Monday, 15 March 2010

Book of the Week - Paul Murray, Skippy Dies

Skippy Dies was released several weeks ago, but is worth highlighting as an outsider for this year's literary awards. It is a second novel by Paul Murray, and presented in the unusual format of three paperbacks in a slipcase. Paul Murray was born in 1975. He studied English literature at Trinity College in Dublin. He has a Masters degree in creative writing at the University of East Anglia. Paul was a former bookseller and his first novel, An Evening of Long Goodbyes, was shortlisted for the Whitbread Prize in 2003 and was nominated for the Kerry Irish Fiction Award.

Skippy Dies is a comedy about the death of a schoolboy in unusual circumstances. Some reviewers have likened it to A Fraction of the Whole by Steve Toltz, which I thoroughly enjoyed a couple of years ago. Expect a large book, with lots of dreadful puns, strange events and a serious subtext. (French teacher Father Green is popularly known by the translation Père Vert; supply teacher Aurelie McIntyre, rejecting the lustful advances of colleagues, is “not-to-be-taken Aurelie”). You have been warned....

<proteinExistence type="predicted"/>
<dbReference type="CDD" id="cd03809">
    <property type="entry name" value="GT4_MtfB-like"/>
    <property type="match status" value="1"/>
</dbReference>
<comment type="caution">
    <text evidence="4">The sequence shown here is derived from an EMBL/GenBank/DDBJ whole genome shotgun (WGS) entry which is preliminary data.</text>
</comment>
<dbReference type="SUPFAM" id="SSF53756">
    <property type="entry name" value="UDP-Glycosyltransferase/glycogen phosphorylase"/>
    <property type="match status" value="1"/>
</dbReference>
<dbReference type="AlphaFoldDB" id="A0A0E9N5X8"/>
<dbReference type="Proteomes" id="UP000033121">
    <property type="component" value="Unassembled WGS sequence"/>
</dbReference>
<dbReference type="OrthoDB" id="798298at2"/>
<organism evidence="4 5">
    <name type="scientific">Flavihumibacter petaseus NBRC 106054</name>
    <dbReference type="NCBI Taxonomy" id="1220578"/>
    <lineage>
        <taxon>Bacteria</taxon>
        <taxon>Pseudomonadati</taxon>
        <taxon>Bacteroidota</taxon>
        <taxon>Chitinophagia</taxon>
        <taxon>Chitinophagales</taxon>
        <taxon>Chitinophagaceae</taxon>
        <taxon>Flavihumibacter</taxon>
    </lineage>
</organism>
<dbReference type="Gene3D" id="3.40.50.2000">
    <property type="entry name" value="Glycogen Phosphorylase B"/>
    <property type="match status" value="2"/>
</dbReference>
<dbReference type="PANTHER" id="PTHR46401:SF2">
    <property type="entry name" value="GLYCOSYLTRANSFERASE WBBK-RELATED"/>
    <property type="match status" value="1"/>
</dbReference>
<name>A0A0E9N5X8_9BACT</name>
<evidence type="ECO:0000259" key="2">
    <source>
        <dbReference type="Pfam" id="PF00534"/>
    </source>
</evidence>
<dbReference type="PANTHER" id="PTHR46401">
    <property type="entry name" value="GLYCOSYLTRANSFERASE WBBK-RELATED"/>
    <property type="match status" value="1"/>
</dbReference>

“Ruprecht Van Doren is an overweight genius whose hobbies include very difficult maths and the Search for Extra-Terrestrial Intelligence. Daniel 'Skippy' Juster is his roommate. In the grand old Dublin institution that is Seabrook College for Boys, nobody pays either of them much attention. But when Skippy falls for Lori, the Frisbee-playing Siren from the girls' school next door, suddenly all kinds of people take an interest - including Carl, part-time drug-dealer and official school psychopath. While his teachers battle over modernisation, and Ruprecht attempts to open a portal into a parallel universe, Skippy, in the name of love, is heading for a showdown - in the form of a fatal doughnut-eating race that only one person will survive. This unlikely tragedy will explode Seabrook's century-old complacency and bring all kinds of secrets into the light, until teachers and pupils alike discover that the fragile lines dividing past from present, love from betrayal - and even life from death - have become almost impossible to read.”

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